Bioengineers at the University of Stanford have developed a new type of circuit board modeled on the human brain. The Neurogrid, as it’s called, operates about 9,000 times faster using significantly less power than a typical PC. While no match for the power and capability of the human brain that inspired it, the new advance has major implications for robotics and computing.
The closer these bio-inspired chips get to real thing (i.e., an actual human brain) the better they will be at reproducing biological actions. Potential applications include prosthetic limbs that could mimic the speed and complexity of biological entities.
Leading the project is Kwabena Boahen, associate professor of bioengineering at Stanford. In a recent article for the Proceedings of the IEEE, Boahen highlights some of the main differences between the human-powered “computer” and the man-made one. A mouse brain for example is 9,000 times faster than a computer built to simulate its functions, and the computer takes 40,000 times more power to operate.
“From a pure energy perspective, the brain is hard to match,” Boahen states in an interview with Stanford News.
Boahen and his team represent one of the leading efforts in the field of neuromorphic research, which aims to reproduce brain functionality using a mix of silicon and software. Their iPad-sized system, called Neurogrid, is made up of a circuit board with 16 “Neurocore” chips. One Neurogrid board can simulate one million neurons and billions of synaptic connections in real-time. Power efficiency was a key design metric for the chips. The project is said to be able to simulate orders of magnitude more neurons and synapses than other bio-inspired computing devices using the footprint and power profile of a typical tablet computing device.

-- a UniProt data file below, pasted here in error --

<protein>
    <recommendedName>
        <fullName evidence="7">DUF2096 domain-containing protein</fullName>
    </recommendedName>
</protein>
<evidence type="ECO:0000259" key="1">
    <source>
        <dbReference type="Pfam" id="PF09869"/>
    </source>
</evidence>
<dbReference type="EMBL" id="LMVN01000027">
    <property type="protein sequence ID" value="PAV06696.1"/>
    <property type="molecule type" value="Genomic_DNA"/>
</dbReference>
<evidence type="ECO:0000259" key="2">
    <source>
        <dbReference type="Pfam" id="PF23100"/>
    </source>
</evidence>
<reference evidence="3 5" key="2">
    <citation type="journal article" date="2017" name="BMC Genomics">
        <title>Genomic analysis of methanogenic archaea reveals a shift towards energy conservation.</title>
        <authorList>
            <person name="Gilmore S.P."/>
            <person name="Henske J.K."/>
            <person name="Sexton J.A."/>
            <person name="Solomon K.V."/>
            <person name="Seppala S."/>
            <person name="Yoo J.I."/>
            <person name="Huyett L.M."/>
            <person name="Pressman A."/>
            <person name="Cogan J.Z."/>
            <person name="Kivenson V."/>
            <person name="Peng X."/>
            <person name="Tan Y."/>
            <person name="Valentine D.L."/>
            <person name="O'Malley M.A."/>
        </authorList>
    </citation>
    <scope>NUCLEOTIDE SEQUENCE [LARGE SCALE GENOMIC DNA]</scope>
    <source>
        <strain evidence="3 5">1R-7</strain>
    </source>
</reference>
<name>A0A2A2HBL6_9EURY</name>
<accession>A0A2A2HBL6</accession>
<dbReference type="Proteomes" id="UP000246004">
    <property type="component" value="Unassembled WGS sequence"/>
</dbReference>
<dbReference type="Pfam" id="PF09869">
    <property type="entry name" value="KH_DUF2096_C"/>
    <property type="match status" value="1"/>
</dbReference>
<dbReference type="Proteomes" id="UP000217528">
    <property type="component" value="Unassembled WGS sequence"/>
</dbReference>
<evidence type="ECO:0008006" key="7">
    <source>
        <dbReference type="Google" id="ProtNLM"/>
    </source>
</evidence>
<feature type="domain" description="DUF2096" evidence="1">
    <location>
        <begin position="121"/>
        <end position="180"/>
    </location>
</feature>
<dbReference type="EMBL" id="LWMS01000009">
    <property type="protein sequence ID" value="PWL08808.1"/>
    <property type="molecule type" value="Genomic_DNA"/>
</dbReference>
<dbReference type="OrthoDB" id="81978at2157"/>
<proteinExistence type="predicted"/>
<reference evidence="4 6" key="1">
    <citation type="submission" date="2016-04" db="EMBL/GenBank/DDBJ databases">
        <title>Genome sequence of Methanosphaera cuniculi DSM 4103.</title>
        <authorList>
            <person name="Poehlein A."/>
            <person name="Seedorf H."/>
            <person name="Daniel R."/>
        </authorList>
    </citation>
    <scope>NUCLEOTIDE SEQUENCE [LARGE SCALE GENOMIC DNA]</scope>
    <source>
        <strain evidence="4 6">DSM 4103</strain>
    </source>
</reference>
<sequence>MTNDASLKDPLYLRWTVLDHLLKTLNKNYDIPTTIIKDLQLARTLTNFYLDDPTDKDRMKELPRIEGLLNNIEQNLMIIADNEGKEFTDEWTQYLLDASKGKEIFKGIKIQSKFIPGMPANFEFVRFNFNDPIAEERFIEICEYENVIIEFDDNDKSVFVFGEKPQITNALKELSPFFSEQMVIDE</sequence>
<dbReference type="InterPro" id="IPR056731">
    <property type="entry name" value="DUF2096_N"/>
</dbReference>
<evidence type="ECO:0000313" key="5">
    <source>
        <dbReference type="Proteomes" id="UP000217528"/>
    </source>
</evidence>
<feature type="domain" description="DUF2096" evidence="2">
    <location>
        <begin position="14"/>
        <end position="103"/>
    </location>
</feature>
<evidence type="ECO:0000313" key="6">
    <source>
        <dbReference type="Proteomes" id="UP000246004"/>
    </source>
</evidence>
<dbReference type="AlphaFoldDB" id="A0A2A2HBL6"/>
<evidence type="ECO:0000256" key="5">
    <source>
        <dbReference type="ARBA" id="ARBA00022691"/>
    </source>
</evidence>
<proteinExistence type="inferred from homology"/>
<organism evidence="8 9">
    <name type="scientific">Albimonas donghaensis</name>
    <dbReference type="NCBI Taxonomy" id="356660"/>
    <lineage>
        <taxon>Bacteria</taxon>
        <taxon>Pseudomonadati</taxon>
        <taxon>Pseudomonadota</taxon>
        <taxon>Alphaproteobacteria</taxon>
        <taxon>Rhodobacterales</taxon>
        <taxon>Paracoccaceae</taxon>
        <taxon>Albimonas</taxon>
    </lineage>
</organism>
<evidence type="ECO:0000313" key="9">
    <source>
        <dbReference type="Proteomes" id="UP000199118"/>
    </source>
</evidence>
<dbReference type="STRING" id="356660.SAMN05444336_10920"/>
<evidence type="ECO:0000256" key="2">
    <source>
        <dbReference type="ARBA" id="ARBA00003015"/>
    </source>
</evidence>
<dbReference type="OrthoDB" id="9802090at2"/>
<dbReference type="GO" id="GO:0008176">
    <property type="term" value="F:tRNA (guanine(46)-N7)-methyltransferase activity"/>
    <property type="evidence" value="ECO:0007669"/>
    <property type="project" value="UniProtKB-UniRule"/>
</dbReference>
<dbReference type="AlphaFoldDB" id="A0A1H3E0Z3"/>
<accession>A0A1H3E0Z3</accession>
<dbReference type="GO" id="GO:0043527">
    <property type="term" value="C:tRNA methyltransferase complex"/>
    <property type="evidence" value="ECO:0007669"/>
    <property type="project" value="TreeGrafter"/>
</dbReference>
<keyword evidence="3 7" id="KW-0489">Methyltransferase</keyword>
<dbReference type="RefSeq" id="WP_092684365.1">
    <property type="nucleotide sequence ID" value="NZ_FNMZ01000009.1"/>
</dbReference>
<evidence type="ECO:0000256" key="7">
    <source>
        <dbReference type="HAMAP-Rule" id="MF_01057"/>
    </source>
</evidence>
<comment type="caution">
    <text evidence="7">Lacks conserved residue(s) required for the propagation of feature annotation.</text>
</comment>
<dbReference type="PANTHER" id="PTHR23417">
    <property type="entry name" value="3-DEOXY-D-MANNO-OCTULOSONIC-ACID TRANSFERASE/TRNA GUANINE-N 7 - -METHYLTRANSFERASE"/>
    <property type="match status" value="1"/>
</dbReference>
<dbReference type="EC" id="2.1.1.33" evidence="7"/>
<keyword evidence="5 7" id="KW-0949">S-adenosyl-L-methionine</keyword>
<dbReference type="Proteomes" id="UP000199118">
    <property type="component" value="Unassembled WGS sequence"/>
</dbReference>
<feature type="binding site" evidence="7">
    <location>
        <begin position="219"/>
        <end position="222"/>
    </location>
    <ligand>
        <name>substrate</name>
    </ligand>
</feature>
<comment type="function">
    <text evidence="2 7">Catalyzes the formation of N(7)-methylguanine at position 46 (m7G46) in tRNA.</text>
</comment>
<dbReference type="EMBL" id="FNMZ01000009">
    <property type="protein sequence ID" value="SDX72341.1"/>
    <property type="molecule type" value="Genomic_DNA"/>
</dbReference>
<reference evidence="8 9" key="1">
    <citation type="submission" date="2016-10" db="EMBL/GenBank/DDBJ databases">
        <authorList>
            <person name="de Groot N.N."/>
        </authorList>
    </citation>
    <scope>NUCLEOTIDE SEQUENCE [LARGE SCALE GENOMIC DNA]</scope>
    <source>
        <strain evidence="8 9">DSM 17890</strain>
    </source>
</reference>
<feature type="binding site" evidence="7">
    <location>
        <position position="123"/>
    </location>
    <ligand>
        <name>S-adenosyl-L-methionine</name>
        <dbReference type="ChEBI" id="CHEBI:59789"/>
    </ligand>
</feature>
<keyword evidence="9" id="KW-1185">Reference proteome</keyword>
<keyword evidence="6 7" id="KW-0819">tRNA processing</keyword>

“The human brain, with 80,000 times more neurons than Neurogrid, consumes only three times as much power,” Boahen writes in the IEEE piece. “Achieving this level of energy efficiency while offering greater configurability and scale is the ultimate challenge neuromorphic engineers face.”
The million-neuron prototype was made possible with a grant from the National Institute of Health’s five-year Pioneer Award. Next up for the project will be reducing design costs and developing more straightforward compiler software. Boahen suggests that modern mass-scale manufacturing processes would lower the price significantly, from roughly $40,000 for the prototype down to about $400 per unit. The end goal is to make the technology accessible from a cost and usability standpoint.